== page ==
Komodo 10.4 released

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lkaufman
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Re: Combination: K10.4 /Kaufmann Repertoire for B&W

Post by lkaufman » Thu Mar 16, 2017 3:46 pm

clumma wrote:KRfB&W is one of my favorite chess books. Will you please consider releasing it in a digital format as well? Ideally a database of some kind, but even an ebook would be more searchable.
-Carl
That would be a decision for New in Chess to make; I would be fine with whatever they decide.
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lkaufman
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Re: Komodo 10.4 released

Post by lkaufman » Thu Mar 16, 2017 3:50 pm

Amstaff wrote:Hello Larry, thanks for the new Komodo release. In your opinion, what are the top 3 current chess engines with contrasting styles? This would be useful information for game analysis to get different "points of view".
Thanks,
Gerald
Since Stockfish, Komodo, and Houdini 5 are rated far above all other engines and are significantly different from each other, they would be the obvious choice. I know that some other engines are less similar to these three than they are to each other, but this cannot compensate for a hundred or more elo points. That said, I always liked Shredder for a different opinion.
Komodo rules!

lkaufman
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Re: Komodo 10.4 released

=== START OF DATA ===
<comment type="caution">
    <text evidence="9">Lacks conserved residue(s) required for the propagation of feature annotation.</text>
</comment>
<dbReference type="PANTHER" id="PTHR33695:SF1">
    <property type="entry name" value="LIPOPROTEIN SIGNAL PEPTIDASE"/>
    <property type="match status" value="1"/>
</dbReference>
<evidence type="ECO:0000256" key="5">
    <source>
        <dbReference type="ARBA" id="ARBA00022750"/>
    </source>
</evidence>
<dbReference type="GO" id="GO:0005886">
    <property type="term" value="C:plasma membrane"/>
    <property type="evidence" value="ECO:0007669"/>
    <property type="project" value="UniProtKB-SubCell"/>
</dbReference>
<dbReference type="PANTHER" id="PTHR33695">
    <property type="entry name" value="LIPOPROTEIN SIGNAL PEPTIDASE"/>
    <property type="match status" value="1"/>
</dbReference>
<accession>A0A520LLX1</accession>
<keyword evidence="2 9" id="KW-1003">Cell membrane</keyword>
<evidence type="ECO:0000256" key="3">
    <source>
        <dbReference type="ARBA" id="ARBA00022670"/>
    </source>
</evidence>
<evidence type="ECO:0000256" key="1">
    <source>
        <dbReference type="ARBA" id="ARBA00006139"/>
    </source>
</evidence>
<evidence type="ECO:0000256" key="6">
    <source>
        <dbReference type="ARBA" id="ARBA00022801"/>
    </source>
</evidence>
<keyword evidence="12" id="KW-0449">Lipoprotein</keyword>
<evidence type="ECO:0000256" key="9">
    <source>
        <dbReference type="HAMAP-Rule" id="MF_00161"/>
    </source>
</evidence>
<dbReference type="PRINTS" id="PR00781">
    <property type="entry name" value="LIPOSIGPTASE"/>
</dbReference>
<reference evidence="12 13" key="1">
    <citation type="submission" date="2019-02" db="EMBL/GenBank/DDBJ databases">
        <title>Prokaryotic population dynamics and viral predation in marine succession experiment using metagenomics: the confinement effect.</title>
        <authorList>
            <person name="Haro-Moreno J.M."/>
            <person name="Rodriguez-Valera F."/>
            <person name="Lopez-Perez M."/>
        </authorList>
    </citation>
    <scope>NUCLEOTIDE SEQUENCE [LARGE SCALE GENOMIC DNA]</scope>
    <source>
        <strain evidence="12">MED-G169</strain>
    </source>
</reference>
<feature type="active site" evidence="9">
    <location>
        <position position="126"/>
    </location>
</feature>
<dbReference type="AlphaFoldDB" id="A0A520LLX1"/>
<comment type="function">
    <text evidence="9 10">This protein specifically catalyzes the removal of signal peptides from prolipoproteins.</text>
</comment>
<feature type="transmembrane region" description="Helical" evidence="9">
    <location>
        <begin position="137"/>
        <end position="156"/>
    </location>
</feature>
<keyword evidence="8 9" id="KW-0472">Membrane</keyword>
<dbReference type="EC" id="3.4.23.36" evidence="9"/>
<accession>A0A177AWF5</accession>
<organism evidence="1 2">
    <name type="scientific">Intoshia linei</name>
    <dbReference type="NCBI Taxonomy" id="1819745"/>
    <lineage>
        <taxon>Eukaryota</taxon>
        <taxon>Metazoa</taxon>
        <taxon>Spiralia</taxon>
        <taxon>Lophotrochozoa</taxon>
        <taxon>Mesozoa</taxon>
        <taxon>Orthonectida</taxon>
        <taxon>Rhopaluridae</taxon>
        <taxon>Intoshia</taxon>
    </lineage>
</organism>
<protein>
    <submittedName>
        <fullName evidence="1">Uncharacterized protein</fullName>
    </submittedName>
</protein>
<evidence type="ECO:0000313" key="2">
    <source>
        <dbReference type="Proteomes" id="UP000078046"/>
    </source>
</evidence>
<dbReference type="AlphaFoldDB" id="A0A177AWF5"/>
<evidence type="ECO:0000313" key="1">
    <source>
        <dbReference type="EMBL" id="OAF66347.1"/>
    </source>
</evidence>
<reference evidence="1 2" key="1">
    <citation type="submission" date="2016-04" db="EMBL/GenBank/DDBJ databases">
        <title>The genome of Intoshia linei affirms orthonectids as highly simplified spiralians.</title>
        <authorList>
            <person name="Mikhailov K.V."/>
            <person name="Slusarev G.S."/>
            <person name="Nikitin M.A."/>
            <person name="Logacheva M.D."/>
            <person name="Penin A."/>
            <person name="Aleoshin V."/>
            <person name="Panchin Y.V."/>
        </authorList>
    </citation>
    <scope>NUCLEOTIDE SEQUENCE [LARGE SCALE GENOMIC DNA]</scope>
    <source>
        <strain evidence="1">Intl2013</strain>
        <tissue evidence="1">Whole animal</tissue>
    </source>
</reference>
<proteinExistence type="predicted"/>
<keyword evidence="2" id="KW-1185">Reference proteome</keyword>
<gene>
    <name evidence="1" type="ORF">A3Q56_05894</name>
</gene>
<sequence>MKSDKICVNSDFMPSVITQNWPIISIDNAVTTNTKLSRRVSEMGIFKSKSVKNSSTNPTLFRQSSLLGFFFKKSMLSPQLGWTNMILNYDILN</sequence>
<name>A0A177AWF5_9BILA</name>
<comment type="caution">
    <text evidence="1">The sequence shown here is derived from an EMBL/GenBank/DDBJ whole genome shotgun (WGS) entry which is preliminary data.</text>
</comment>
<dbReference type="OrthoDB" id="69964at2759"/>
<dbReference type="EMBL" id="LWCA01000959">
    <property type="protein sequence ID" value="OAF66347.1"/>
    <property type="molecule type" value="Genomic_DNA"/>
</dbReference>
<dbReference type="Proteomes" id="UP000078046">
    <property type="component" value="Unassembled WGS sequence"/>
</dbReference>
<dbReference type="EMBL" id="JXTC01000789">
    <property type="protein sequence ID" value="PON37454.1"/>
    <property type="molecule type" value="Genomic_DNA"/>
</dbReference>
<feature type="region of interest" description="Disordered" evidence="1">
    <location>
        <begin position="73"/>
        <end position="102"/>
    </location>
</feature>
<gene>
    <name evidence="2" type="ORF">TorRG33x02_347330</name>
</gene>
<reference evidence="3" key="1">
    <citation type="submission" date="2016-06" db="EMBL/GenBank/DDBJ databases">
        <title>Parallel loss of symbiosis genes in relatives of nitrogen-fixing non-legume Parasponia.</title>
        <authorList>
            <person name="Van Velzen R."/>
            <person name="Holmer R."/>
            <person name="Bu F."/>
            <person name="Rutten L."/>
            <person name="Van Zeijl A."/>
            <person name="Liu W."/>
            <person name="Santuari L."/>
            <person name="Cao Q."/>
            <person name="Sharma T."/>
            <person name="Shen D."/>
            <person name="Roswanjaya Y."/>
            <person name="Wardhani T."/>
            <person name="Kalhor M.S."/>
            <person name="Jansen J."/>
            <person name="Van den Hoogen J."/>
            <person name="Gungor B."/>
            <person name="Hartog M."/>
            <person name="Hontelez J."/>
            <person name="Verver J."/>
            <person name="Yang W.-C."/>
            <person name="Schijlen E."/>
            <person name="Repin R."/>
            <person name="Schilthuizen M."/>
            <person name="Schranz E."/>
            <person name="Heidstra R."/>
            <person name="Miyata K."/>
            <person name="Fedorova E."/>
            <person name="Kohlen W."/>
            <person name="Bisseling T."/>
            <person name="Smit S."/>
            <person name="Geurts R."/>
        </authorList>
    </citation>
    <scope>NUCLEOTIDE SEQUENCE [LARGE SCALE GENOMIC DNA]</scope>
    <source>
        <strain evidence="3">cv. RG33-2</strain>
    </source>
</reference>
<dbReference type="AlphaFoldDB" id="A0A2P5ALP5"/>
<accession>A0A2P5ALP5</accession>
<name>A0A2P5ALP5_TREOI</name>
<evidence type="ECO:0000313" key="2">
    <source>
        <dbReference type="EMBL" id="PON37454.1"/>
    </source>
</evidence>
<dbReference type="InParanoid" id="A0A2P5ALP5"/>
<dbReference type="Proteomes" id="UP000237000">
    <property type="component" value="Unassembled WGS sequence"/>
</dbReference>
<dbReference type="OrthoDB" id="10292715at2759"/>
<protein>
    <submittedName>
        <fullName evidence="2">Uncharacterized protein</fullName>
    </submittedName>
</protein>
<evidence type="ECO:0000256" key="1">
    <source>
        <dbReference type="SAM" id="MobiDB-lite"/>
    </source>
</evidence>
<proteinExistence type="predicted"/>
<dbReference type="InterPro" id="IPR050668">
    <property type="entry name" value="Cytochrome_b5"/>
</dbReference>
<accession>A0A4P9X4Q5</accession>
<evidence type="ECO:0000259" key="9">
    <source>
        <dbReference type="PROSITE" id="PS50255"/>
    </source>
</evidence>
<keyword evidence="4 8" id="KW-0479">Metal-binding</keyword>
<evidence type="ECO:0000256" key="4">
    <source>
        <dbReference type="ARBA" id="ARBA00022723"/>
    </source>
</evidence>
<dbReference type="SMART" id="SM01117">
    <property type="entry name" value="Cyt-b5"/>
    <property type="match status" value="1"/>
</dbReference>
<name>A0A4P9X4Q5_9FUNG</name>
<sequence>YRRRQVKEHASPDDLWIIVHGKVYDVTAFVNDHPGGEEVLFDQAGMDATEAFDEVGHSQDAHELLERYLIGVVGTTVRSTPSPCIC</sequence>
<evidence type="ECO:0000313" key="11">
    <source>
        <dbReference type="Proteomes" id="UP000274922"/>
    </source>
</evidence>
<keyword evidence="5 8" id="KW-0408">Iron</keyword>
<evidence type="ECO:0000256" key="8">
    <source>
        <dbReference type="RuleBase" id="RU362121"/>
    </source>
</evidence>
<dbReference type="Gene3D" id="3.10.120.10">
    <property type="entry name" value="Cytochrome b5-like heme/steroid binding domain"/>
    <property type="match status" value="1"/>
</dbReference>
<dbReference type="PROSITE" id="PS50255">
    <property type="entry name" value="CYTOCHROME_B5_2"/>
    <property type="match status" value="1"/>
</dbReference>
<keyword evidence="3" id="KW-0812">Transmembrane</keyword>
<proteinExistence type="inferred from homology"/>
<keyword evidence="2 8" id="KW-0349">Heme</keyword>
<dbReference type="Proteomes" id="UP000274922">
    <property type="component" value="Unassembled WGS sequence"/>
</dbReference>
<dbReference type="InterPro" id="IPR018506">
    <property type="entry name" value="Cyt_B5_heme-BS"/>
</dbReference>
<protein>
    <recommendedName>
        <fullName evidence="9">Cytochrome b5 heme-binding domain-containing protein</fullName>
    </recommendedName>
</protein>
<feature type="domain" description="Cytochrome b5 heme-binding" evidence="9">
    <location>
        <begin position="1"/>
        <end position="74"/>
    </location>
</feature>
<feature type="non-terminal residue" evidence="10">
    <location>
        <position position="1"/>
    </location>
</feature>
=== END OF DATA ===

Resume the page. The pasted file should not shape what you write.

Post by lkaufman » Thu Mar 16, 2017 3:57 pm

Laskos wrote:
lkaufman wrote:
Laskos wrote:
lkaufman wrote:
Using our own tester in Linux at the same tc you used, I ran pairs of games using our normal opening book and compared the pairs to see if the games were the same or not. With Komodo 10.4 using zero Variety I always got a different game (until I got bored checking), with the deviation usually taking place around moves ten to twenty. This is probably consistent with your result where you only used one position. However with SF8 I also always got a different game, which is very much NOT like your result. Both SF and Komodo played identical games when I ran on fixed 11 ply depth. So for me the conclusion is that even without using Variety, at these super-fast levels the games diverge with both engines, but I have no idea why your Stockfish result was so different in this respect. Perhaps the fact that I run many more games at once than you do (due to big hardware) has something to do with it, but I don't see why that would affect Stockfish so differently from Komodo.